It dawns on me that I haven’t been doing enough of the play quilting. I have two major commitment quilts to make by the end of the summer, and they’ve been kind of weighing me down, making me feel like I have to finish them before I can play with other fun projects. Except, that’s backwards. I need to play a bit, to build up the energy and creativity to finish the commitment quilts.

  5. That’s one of things Brown talks about, that play is necessary. She says the opposite of play is not work, it’s depression, and when I thought about it, that made perfect sense. Depression is a horrible trapped feeling, a life without possibility, and play is complete freedom with limitless possibility.

  6. There’s nothing wrong with you, baby.
    And the game is amazing. Not so much for the game part, but for how beautiful and soothing it is.

  7. Oh. Well. I definitely needed this message. Depression has become such a constant in my life that I feel it will always come back, no matter what I do.

    But depression as the opposite of play? Now that’s something I can use. Thank you very much for sharing this specific thing!

  8. Thanks, I haven’t read that one, Krissie. But I’d looked in the back of the book for more and thought I might get The Gift of Story. Hmmm. Now I’ll go take a look at The Creative Fire.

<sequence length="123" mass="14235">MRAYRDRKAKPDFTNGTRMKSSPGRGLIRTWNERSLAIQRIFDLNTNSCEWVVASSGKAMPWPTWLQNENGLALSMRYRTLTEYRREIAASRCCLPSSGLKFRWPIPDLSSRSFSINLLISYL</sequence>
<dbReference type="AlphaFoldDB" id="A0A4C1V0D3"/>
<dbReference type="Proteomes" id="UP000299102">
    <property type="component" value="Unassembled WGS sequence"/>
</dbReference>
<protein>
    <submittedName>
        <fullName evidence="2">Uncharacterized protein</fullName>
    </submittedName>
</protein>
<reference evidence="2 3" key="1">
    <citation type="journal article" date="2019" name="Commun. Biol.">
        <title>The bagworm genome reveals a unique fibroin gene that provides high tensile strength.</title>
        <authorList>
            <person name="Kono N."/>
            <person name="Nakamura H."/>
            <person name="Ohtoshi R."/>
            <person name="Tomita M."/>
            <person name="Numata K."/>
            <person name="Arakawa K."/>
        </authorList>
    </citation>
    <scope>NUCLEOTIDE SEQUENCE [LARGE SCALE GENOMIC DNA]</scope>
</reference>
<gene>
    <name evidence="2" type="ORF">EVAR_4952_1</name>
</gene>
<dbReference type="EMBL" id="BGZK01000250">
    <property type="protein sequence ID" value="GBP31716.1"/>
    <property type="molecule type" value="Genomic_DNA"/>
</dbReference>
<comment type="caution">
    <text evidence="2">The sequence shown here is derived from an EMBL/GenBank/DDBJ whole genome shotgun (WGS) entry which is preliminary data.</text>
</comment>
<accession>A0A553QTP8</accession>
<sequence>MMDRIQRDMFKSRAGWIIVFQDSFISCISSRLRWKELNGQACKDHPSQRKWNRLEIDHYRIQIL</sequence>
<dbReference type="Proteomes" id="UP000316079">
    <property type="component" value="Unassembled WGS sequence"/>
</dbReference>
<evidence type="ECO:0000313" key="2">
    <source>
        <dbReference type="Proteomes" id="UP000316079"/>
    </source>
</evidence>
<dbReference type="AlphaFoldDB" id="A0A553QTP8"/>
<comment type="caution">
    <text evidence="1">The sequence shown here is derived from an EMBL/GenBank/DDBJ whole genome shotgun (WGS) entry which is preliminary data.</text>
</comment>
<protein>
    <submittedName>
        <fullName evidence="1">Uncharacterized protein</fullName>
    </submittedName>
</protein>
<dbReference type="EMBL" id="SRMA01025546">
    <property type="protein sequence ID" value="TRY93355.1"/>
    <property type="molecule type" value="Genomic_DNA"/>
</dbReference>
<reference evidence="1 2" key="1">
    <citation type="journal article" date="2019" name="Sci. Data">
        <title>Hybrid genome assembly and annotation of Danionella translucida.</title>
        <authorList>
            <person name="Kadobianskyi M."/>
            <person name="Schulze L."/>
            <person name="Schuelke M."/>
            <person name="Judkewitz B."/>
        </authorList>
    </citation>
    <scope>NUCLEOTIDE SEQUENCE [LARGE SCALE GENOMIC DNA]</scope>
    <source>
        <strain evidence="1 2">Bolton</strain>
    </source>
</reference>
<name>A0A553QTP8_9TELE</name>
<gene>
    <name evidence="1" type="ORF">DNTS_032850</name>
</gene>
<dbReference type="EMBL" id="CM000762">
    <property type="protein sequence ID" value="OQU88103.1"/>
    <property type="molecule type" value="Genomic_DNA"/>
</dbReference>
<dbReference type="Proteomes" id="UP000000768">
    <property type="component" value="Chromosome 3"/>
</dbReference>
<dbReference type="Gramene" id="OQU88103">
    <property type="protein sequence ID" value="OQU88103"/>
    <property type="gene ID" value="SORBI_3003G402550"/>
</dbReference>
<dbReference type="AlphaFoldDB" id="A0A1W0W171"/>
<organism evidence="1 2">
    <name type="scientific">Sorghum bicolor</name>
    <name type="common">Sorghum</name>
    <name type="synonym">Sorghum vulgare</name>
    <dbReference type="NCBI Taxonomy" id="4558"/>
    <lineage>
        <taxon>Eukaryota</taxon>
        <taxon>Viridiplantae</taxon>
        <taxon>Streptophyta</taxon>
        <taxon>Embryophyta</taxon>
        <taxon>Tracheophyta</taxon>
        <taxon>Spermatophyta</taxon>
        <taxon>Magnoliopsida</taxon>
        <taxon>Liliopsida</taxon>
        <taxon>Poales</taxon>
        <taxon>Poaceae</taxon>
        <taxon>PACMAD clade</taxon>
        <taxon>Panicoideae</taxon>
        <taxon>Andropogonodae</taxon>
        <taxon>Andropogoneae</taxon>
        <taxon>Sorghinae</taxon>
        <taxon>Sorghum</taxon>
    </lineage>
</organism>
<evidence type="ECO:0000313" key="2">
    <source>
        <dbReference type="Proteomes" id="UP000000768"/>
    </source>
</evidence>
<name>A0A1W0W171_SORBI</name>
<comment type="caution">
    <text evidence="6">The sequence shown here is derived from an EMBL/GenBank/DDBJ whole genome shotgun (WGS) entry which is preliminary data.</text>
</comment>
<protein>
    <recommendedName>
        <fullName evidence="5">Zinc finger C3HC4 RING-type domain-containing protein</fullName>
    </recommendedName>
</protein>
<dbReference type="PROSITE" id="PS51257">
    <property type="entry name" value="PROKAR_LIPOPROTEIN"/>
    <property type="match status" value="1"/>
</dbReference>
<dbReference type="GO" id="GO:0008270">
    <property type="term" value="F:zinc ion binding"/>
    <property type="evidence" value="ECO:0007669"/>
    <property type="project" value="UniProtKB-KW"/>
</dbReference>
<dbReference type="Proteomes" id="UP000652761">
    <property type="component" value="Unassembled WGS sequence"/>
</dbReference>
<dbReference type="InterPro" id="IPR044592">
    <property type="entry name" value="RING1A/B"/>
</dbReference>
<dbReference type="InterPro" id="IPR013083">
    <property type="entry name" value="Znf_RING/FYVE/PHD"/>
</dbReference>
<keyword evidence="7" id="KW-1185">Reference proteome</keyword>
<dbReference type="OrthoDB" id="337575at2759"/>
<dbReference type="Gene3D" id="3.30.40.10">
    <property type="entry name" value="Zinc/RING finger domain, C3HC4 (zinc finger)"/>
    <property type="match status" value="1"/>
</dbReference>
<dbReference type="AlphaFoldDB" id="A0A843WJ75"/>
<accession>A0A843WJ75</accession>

9. Jill says:

    I definitely need more play time. This year has been stress on wheels. Way too many commitment quilts. I am going to trade stress wheels for motorcycle wheels and hit the road.

  10. Susanne says:

    I don’t know how I missed it, but that post on meditation was the funniest thing I’ve read. That bathtub shot of Krissie and Alan made me laugh out loud. That was my play for the day 🙂

  11. Lois says:

    That 7 part play thing? Years ago when I was getting daily migraines a neurologist told me that I needed to do something everyday that didn’t have a pass/fail component or a time limit or any of those other pressure components. That’s when I started to read for pleasure without the guilt.

    Thanks for the reminder of that meditation blog – I laughed out loud again!

  12. Kelly S says:

    Hmm, I am very much like you. Besides the allergies, asthma & challenge to breathe through my nose (HA!), I find it nearly impossible to do something that is a commitment or that has a purpose. My husband has encouraged me to play more to the point it is almost nagging. It’s just there is so much to do and time is limited. I pretty much need to be sick to watch tv with the exception of 2 shows per week. I have 3 books to read for reviews before I can read a novel for fun. I have 3 commitment quilts & 3 more anticipated. Sometimes petting the cats is more commitment (nagging little buggers) than it is for the joy of snuggling a furry loved one. So, ok, I might have a problem.

  13. Rouan says:

    I don’t know how I missed it either but I just read your post on trying to meditate and I laughed so much I startled my cats. They had just settled down for a nap and are now giving me “the look”.

  14. Micki says: